Designation: E1980 − 11Standard Practice forCalculating Solar Reflectance Index of Horizontal and Low-Sloped Opaque Surfaces1This standard is issued under the fixed designation E1980; the number immediately following the designation indicates the year oforiginal adoption or, in the case of revision, the year of last revision. A number in parentheses indicates the year of last reapproval. Asuperscript epsilon (´) indicates an editorial change since the last revision or reapproval.INTRODUCTIONThe steady-state surface temperature (Ts) under the sun is strongly correlated to solar reflectivityand thermal emissivity of the surface. For equivalent conditions, the Tsof dark surfaces (with low solarreflectance) is higher than light-colored surfaces (with high solar reflectance); and surfaces with lowthermal emissivity have higher Ts’s than surfaces with high thermal emissivity. The procedurerecommended in this standard will allow a direct comparison of Tsof surfaces under the sun. Theprocedure defines a Solar Reflectance Index (SRI) that measures the relative Tsof a surface withrespect to the standard white (SRI = 100) and standard black (SRI =0) under the standard solar andambient conditions.1. Scope1.1 This practice covers the calculation of the Solar Reflec-tance Index (SRI) of horizontal and low-sloped opaque sur-faces at standard conditions. The method is intended tocalculate SRI for surfaces with emissivity greater than 0.1.1.2 The values stated in SI units are to be regarded asstandard. No other units of measurement are included in thisstandard.1.3 This standard does not purport to address all of thesafety concerns, if any, associated with its use. It is theresponsibility of the user of this standard to establish appro-priate safety and health practices and determine the applica-bility of regulatory limitations prior to use.2. Referenced Documents2.1 ASTM Standards:2G173 Tables for Reference Solar Spectral Irradiances: DirectNormal and Hemispherical on 37° Tilted Surface3. Terminology3.1 Definitions:3.1.1 convective coeffıcient (hc)—the rate of heat transferfrom the surface to air induced by the air movement, expressedin watts per square metre per degree Kelvin, W·m–2·K–1.3.1.2 low-sloped surfaces—surfaces with a slope smallerthan 9.5° from the horizontal.3.1.3 reference black surface temperature (Tb)—is thesteady-state temperature of a black surface with solar reflec-tance of 0.05 and thermal emissivity of 0.9, under the standardsolar and ambient conditions.3.1.4 reference white surface temperature (Tw)—is thesteady-state temperature of a white surface with solar reflec-tance of 0.80 and thermal emissivity of 0.9, under the standardsolar and ambient conditions.3.1.5 sky temperature (Tsky)—is the temperature of a blackbody that would radiate the same power toward the earth asdoes the sky.3.1.6 solar absorptance (α)—the fraction of solar flux ab-sorbed by a surface. For an opaque surface α =1−a.3.1.7 solar flux (I)—is the direct and diffuse radiant powerfrom the sun received at ground level over the solar spectrum,expressed in watts per square metre, W·m–2.3.1.8 solar reflectance (a)—the fraction of solar flux re-flected by a surface.3.1.9 solar reflectance index (SRI)—is the relative Tsof asurface with respect to the standard white (SRI = 100) andstandard black (SRI = 0) under the standard solar and ambientconditions.3.1.10 solar spectrum—spectral distribution of typical ter-restrial sunlight at air mass 1.5 as defined in Tables G173.1This test method is under the jurisdiction ofASTM Committee D08 on Roofingand Waterproofing and is the direct responsibility of Subcommittee D08.18 onNonbituminous Organic Roof Coverings.Current edition approved Jan. 1, 2011. Published January 2011. Originallypublished in 1998. Last previous edition approved in 2001 as E1980–01, which waswithdrawn in January 2010 and reinstated in January 2011. DOI: 10.1520/E1980-11.2For referenced ASTM standards, visit the ASTM website, www.astm.org, orcontact ASTM Customer Service at

[email protected] For Annual Book of ASTMStandards volume information, refer to the standard’s Document Summary page onthe ASTM website.Copyright © ASTM International, 100 Barr Harbor Drive, PO Box C700, West Conshohocken, PA 19428-2959. United States13.1.11 standard solar and ambient conditions— for thepurpose of this calculation, is defined as a solar flux of 1000W·m–2, ambient air temperature of 310 Kelvin (K), and skytemperature of 300 K. Three convective coefficient of 5, 12, 30W·m–2·K–1, corresponding to low- (0 to 2 ms–1), medium- (2to6ms–1), and high-wind (6 to 10 ms–1) conditions, respec-tively.3.1.12 steady-state surface temperature (Ts)—is the tem-perature of the surface, in K, under the standard solar andambient conditions.3.1.13 thermal emissivity (ε)—the ratio of radiant flux emit-ted by a surface at a given temperature to that emitted by ablack body radiator at the same temperature. For thiscalculation, the thermal emissivity is for a temperature below150°C.4. Summary of Practice4.1 For a surface exposed to the sun, when the conductioninto the material is zero, the steady-state surface temperature isobtained by:αI 5 εσ~Ts42 Tsky4!1hc~Ts2 Ta! (1)where:α = solar absorptance=1−solar reflectance,I = solar flux, W·m–2,ε = thermal emissivity,σ = Stefan Boltzmann constant, 5.66961 ×10–8W·m–2·K–4,Ts= steady-state surface temperature, K,Tsky= sky temperature, K,hc= convective coefficient, W·m–2·K–1, andTa= air temperature, K.4.2 Given the solar reflectivity and thermal emissivity of asurface, and the convective coefficient, Eq 1 needs to be solvediteratively for surface temperature. Alternatively, one can usethe following equation to obtain the surface temperature:Ts5 309.071~1066.07α 2 31.98ε!~6.78ε1hc!(2)2~890.94α212153.86αε!~6.78ε1hc!2Surface temperature estimated by Eq 2 is accurate within 1K.4.3 In this practice, Solar Reflectance Index is defined as:SRI 5 100Tb2 TsTb2 Tw(3)where: Tband Tware the steady-state temperature of blackand white surfaces.Under the standard solar and ambient conditions, Eq 3 isregressed to:SRI 5 123.97 2 141.35χ19.655χ2(4)where:χ 5~α 2 0.029ε!~8.7971hc!9.5205ε1hc(5)For α greater than 0.1, and excluding collector surfaces(surface with high solar absorptance and low thermalemittance, that is, α greater than 0.8 and ε less than 0.2), Eq 4estimates SRI with an average error of 0.9 and maximum errorof 2.5. Significance and Use5.1 Solar reflectance and thermal emittance are importantfactors affecting surface and near-surface ambient air tempera-ture. Surfaces with low solar reflectance, absorb a high fractionof the incoming solar energy.Afraction of this absorbed energyis conducted into ground and buildings, a fraction is convectedto air (leading to higher air temperatures), and a fraction isradiated to the sky. For equivalent conditions, the lower theemissivity of a surface the higher its steady-state temperature.Surfaces with low emissivity cannot effectively radiate to thesky and, therefore, get hot. Determination of solar reflectanceand thermal emittance, and subsequent calculation of therelative temperature of the surfaces with respect to black andwhite reference temperature (defined as Solar ReflectanceIndex, SRI), may help designers and consumers to choose theproper materials to make their buildings and communitiesenergy efficient. The method described here gives the SRI ofsurfaces based on measured solar reflectances and thermalemissivities of the surfaces.6. Procedure6.1 Given the solar reflectance and thermal emissivity of atest surface, calculate the SRI for three convective coefficientsof 5, 12, 30 W·m–2·K–1, corresponding to low-, medium-, andhigh-wind conditions, respectively. The following alternateapproaches can be used to calculate SRI:6.1.1 Approach I—Calculate the steady-state surface tem-peratures for the test surface and black and white referencesurfaces. Either Eq 1 (with iterative approach) or Eq 2 can beused. Calculate the SRI from Eq 3.6.1.2 Approach II— Calculate SRI from Eq 4.7. Report7.1 The report shall include the following:7.1.1 The solar reflectance and the thermal emittance of thetest surface.7.1.2 The calculated SRI for three convective coefficients of5, 12, 30 W·m–2·K–1, corresponding to low-, medium-, andhigh-wind conditions, respectively.8. Precision and Bias8.1 The SRI of a test surface varies with two materialproperties, solar reflectance and thermal emissivity, and fourenvironmental conditions, solar flux, convection coefficient, airE1980 − 112temperature, and sky temperature. A detailed sensitivity analy-sis for the variation of SRI with respect to the above environ-mental conditions has been reported.3The following is asummary of the results and may be used as a guideline forpractitioners.8.1.1 SRI is an excellent predictor of solar reflectance formaterials with high emissivity (ε 0.8), that is, non-metals.Under these conditions, a 61 % error in solar reflectance willresult in a maximum error of 61.4 in SRI. Similarly, a 61%error in ε will result in a maximum error of 60.6 in SRI.8.1.2 For non-metallic surfaces, SRI is insensitive to choiceof convective coefficient.8.1.3 For metallic surfaces that are characterized with low ε,the SRI calculated by the above procedure varies significantlywith the choice of convection coefficient. Hence, the SRIshould be reported for three convective coefficients corre-sponding to low-, medium-, and high-wind conditions.8.1.4 SRI is insensitive to choice of sky temperature,ambient temperature, and solar flux.9. Keywords9.1 solar flux; solar reflectance; solar reflectance index;thermal emittanceBIBLIOGRAPHY2(1) ASTM E408 Test Methods for Total Normal Emittance of Sur-faces Using Inspection-Meter Techniques(2) ASTM E772 Terminology Relating to Solar Energy Conversion(3) ASTM E903 Test Method for Solar Absorptance, Reflectance, andTransmittance of Materials Using Integrating Spheres(4) ASTM E1918 Test Method for Measuring Solar Reflectance ofHorizontal and Low-Sloped Surfaces in the FieldASTM International takes no position respecting the validity of any patent rights asserted in connection with any item mentionedin this standard. Users of this standard are expressly advised that determination of the validity of any such patent rights, and the riskof infringement of such rights, are entirely their own responsibility.This standard is subject to revision at any time by the responsible technical committee and must be reviewed every five years andif not revised, either reapproved or withdrawn. Your comments are invited either for revision of this standard or for additional standardsand should be addressed to ASTM International Headquarters. Your comments will receive careful consideration at a meeting of theresponsible technical committee, which you may attend. If you feel that your comments have not received a fair hearing you shouldmake your views known to the ASTM Committee on Standards, at the address shown below.This standard is copyrighted by ASTM International, 100 Barr Harbor Drive, PO Box C700, West Conshohocken, PA 19428-2959,United States. Individual reprints (single or multiple copies) of this standard may be obtained by contacting ASTM at the aboveaddress or at 610-832-9585 (phone), 610-832-9555 (fax), or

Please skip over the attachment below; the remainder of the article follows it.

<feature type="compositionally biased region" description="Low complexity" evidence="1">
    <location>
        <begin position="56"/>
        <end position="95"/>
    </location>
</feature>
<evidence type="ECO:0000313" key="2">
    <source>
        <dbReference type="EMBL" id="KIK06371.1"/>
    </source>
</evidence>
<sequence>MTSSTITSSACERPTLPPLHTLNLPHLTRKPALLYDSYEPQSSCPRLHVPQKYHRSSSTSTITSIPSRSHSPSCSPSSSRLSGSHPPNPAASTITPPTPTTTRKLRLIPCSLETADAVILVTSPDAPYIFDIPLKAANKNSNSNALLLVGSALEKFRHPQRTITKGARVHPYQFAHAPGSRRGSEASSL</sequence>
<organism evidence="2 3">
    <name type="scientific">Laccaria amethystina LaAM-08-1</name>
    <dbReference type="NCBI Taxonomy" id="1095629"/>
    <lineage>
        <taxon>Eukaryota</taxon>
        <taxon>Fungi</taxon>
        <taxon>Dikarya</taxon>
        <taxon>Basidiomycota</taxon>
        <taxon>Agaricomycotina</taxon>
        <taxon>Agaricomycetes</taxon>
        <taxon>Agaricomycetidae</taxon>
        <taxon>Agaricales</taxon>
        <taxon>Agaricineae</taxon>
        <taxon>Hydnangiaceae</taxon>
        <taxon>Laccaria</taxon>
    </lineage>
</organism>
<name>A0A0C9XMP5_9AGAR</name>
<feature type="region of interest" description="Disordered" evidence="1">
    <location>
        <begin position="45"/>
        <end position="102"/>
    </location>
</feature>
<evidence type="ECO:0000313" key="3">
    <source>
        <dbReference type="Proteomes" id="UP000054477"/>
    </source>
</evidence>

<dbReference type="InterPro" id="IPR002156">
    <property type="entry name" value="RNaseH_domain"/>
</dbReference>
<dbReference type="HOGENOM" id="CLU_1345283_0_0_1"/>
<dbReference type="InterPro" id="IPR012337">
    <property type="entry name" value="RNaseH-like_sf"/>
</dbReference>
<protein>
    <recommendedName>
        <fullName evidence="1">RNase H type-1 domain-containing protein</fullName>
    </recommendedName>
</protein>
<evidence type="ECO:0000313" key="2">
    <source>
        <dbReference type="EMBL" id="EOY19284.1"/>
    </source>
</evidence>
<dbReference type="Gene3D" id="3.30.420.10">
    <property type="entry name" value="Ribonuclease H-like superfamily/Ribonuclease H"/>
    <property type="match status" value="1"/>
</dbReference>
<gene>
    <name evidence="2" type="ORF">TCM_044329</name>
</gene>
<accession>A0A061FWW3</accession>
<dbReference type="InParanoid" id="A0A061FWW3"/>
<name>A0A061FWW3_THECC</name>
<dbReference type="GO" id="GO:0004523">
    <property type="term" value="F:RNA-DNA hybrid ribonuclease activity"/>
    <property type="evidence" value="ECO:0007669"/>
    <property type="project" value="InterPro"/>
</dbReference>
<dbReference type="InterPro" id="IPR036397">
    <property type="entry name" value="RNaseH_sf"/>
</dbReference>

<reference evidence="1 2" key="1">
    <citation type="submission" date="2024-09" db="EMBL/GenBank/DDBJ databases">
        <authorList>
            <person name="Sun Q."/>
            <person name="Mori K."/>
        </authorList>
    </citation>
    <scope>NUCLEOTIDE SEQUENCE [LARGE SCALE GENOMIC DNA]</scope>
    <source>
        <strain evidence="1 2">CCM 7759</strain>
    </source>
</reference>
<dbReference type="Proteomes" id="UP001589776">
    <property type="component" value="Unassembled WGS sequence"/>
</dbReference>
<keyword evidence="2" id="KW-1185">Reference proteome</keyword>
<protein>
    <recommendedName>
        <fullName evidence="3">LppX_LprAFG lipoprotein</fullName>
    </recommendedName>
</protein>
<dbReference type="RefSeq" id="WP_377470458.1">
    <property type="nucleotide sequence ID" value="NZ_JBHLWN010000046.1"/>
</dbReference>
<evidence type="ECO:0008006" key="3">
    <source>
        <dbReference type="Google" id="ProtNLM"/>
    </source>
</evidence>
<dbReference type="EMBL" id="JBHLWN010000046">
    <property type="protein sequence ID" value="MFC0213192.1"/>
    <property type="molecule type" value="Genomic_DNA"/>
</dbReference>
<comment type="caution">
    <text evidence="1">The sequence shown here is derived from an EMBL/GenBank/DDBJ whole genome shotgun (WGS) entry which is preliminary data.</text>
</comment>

[email protected] (e-mail); or through the ASTM website(www.astm.org). Permission rights to photocopy the standard may also be secured from the Copyright Clearance Center, 222Rosewood Drive, Danvers, MA 01923, Tel: (978) 646-2600; http://www.copyright.com/3Akbari, H., R. Levinson, and P. Berdahl, “ASTM Standards for MeasuringSolar Reflectance and Infrared Emittance of Construction Materials and Comparingtheir Steady-State Surface Temperatures,” Proceedings of the ACEEE 1996 SummerStudy on Energy Effıciency in Buildings, Vol. 1, p. 1, Pacific Grove, CA, August1996.E1980 − 113